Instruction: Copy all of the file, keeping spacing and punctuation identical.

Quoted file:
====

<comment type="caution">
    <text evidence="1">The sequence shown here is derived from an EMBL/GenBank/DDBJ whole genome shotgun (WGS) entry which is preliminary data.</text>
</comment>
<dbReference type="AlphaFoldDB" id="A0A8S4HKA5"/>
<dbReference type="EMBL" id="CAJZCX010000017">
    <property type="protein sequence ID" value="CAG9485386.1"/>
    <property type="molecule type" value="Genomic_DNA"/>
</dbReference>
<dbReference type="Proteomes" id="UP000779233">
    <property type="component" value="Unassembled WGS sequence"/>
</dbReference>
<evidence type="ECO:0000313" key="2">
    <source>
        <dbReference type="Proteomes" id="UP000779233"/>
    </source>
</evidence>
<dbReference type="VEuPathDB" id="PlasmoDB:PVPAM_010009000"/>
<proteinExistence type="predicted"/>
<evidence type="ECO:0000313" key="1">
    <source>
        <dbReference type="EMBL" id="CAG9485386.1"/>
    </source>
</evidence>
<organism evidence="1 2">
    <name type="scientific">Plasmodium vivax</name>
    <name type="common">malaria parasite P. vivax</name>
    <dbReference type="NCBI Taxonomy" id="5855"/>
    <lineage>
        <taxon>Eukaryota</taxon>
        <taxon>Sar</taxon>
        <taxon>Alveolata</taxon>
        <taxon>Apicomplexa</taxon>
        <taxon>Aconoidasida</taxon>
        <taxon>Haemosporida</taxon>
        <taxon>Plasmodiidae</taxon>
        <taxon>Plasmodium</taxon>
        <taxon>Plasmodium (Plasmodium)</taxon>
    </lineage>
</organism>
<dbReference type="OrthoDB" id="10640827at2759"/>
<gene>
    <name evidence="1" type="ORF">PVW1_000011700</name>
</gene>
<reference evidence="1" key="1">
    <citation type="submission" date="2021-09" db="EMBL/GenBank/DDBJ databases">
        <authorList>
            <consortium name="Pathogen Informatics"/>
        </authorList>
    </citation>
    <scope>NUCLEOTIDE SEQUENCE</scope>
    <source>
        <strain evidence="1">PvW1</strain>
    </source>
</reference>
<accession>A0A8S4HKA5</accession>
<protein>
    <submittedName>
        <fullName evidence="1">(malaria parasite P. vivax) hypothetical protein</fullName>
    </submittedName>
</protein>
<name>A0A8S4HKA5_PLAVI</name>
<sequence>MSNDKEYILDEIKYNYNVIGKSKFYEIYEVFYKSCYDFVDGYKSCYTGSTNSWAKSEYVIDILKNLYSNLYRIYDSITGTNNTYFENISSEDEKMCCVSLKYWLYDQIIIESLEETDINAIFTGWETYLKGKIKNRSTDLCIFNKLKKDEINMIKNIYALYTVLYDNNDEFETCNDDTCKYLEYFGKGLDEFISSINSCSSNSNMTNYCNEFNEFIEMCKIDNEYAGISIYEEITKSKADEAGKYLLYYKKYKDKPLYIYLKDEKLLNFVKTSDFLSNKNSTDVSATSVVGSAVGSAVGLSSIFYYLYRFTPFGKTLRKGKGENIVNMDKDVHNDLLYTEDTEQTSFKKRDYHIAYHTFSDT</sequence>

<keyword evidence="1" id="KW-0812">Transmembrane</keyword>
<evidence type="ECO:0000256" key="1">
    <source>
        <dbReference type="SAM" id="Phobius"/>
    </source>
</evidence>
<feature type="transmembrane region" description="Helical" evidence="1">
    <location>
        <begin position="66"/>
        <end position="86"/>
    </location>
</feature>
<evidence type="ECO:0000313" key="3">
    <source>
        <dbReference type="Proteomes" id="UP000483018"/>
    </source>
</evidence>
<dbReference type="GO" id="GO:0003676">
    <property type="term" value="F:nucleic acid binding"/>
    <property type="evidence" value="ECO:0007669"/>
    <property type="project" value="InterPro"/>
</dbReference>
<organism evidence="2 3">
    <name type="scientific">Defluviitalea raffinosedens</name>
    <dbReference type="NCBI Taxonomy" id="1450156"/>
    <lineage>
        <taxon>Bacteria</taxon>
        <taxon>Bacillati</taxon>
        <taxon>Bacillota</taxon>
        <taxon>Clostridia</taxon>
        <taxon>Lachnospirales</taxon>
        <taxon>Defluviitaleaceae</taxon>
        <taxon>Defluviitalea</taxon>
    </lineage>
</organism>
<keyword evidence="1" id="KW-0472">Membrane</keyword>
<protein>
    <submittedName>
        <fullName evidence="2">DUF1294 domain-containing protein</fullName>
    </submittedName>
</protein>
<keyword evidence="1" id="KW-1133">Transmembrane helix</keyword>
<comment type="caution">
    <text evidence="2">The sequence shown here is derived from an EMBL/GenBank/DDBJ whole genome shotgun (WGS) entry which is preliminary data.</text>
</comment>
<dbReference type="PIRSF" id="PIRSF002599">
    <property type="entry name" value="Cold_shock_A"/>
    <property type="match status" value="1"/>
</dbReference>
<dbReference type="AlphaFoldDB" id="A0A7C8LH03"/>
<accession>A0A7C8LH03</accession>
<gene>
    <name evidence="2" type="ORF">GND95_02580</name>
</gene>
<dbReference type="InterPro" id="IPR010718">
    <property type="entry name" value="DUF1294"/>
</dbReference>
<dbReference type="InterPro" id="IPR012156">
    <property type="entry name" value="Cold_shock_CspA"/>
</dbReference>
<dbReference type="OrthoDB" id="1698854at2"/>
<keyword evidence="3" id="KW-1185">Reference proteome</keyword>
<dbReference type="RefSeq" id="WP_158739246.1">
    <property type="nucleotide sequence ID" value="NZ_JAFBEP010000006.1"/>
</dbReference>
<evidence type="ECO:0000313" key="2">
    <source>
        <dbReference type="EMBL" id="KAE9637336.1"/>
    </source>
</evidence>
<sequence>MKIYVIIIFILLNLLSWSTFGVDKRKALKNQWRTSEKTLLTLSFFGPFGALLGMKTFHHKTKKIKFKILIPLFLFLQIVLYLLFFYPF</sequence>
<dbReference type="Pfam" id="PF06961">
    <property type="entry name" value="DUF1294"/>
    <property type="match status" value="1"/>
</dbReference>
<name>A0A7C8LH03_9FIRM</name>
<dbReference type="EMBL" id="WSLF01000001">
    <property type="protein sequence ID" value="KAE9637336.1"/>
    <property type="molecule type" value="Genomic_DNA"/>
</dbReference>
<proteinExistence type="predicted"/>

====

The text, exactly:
<comment type="caution">
    <text evidence="1">The sequence shown here is derived from an EMBL/GenBank/DDBJ whole genome shotgun (WGS) entry which is preliminary data.</text>
</comment>
<dbReference type="AlphaFoldDB" id="A0A8S4HKA5"/>
<dbReference type="EMBL" id="CAJZCX010000017">
    <property type="protein sequence ID" value="CAG9485386.1"/>
    <property type="molecule type" value="Genomic_DNA"/>
</dbReference>
<dbReference type="Proteomes" id="UP000779233">
    <property type="component" value="Unassembled WGS sequence"/>
</dbReference>
<evidence type="ECO:0000313" key="2">
    <source>
        <dbReference type="Proteomes" id="UP000779233"/>
    </source>
</evidence>
<dbReference type="VEuPathDB" id="PlasmoDB:PVPAM_010009000"/>
<proteinExistence type="predicted"/>
<evidence type="ECO:0000313" key="1">
    <source>
        <dbReference type="EMBL" id="CAG9485386.1"/>
    </source>
</evidence>
<organism evidence="1 2">
    <name type="scientific">Plasmodium vivax</name>
    <name type="common">malaria parasite P. vivax</name>
    <dbReference type="NCBI Taxonomy" id="5855"/>
    <lineage>
        <taxon>Eukaryota</taxon>
        <taxon>Sar</taxon>
        <taxon>Alveolata</taxon>
        <taxon>Apicomplexa</taxon>
        <taxon>Aconoidasida</taxon>
        <taxon>Haemosporida</taxon>
        <taxon>Plasmodiidae</taxon>
        <taxon>Plasmodium</taxon>
        <taxon>Plasmodium (Plasmodium)</taxon>
    </lineage>
</organism>
<dbReference type="OrthoDB" id="10640827at2759"/>
<gene>
    <name evidence="1" type="ORF">PVW1_000011700</name>
</gene>
<reference evidence="1" key="1">
    <citation type="submission" date="2021-09" db="EMBL/GenBank/DDBJ databases">
        <authorList>
            <consortium name="Pathogen Informatics"/>
        </authorList>
    </citation>
    <scope>NUCLEOTIDE SEQUENCE</scope>
    <source>
        <strain evidence="1">PvW1</strain>
    </source>
</reference>
<accession>A0A8S4HKA5</accession>
<protein>
    <submittedName>
        <fullName evidence="1">(malaria parasite P. vivax) hypothetical protein</fullName>
    </submittedName>
</protein>
<name>A0A8S4HKA5_PLAVI</name>
<sequence>MSNDKEYILDEIKYNYNVIGKSKFYEIYEVFYKSCYDFVDGYKSCYTGSTNSWAKSEYVIDILKNLYSNLYRIYDSITGTNNTYFENISSEDEKMCCVSLKYWLYDQIIIESLEETDINAIFTGWETYLKGKIKNRSTDLCIFNKLKKDEINMIKNIYALYTVLYDNNDEFETCNDDTCKYLEYFGKGLDEFISSINSCSSNSNMTNYCNEFNEFIEMCKIDNEYAGISIYEEITKSKADEAGKYLLYYKKYKDKPLYIYLKDEKLLNFVKTSDFLSNKNSTDVSATSVVGSAVGSAVGLSSIFYYLYRFTPFGKTLRKGKGENIVNMDKDVHNDLLYTEDTEQTSFKKRDYHIAYHTFSDT</sequence>

<keyword evidence="1" id="KW-0812">Transmembrane</keyword>
<evidence type="ECO:0000256" key="1">
    <source>
        <dbReference type="SAM" id="Phobius"/>
    </source>
</evidence>
<feature type="transmembrane region" description="Helical" evidence="1">
    <location>
        <begin position="66"/>
        <end position="86"/>
    </location>
</feature>
<evidence type="ECO:0000313" key="3">
    <source>
        <dbReference type="Proteomes" id="UP000483018"/>
    </source>
</evidence>
<dbReference type="GO" id="GO:0003676">
    <property type="term" value="F:nucleic acid binding"/>
    <property type="evidence" value="ECO:0007669"/>
    <property type="project" value="InterPro"/>
</dbReference>
<organism evidence="2 3">
    <name type="scientific">Defluviitalea raffinosedens</name>
    <dbReference type="NCBI Taxonomy" id="1450156"/>
    <lineage>
        <taxon>Bacteria</taxon>
        <taxon>Bacillati</taxon>
        <taxon>Bacillota</taxon>
        <taxon>Clostridia</taxon>
        <taxon>Lachnospirales</taxon>
        <taxon>Defluviitaleaceae</taxon>
        <taxon>Defluviitalea</taxon>
    </lineage>
</organism>
<keyword evidence="1" id="KW-0472">Membrane</keyword>
<protein>
    <submittedName>
        <fullName evidence="2">DUF1294 domain-containing protein</fullName>
    </submittedName>
</protein>
<keyword evidence="1" id="KW-1133">Transmembrane helix</keyword>
<comment type="caution">
    <text evidence="2">The sequence shown here is derived from an EMBL/GenBank/DDBJ whole genome shotgun (WGS) entry which is preliminary data.</text>
</comment>
<dbReference type="PIRSF" id="PIRSF002599">
    <property type="entry name" value="Cold_shock_A"/>
    <property type="match status" value="1"/>
</dbReference>
<dbReference type="AlphaFoldDB" id="A0A7C8LH03"/>
<accession>A0A7C8LH03</accession>
<gene>
    <name evidence="2" type="ORF">GND95_02580</name>
</gene>
<dbReference type="InterPro" id="IPR010718">
    <property type="entry name" value="DUF1294"/>
</dbReference>
<dbReference type="InterPro" id="IPR012156">
    <property type="entry name" value="Cold_shock_CspA"/>
</dbReference>
<dbReference type="OrthoDB" id="1698854at2"/>
<keyword evidence="3" id="KW-1185">Reference proteome</keyword>
<dbReference type="RefSeq" id="WP_158739246.1">
    <property type="nucleotide sequence ID" value="NZ_JAFBEP010000006.1"/>
</dbReference>
<evidence type="ECO:0000313" key="2">
    <source>
        <dbReference type="EMBL" id="KAE9637336.1"/>
    </source>
</evidence>
<sequence>MKIYVIIIFILLNLLSWSTFGVDKRKALKNQWRTSEKTLLTLSFFGPFGALLGMKTFHHKTKKIKFKILIPLFLFLQIVLYLLFFYPF</sequence>
<dbReference type="Pfam" id="PF06961">
    <property type="entry name" value="DUF1294"/>
    <property type="match status" value="1"/>
</dbReference>
<name>A0A7C8LH03_9FIRM</name>
<dbReference type="EMBL" id="WSLF01000001">
    <property type="protein sequence ID" value="KAE9637336.1"/>
    <property type="molecule type" value="Genomic_DNA"/>
</dbReference>
<proteinExistence type="predicted"/>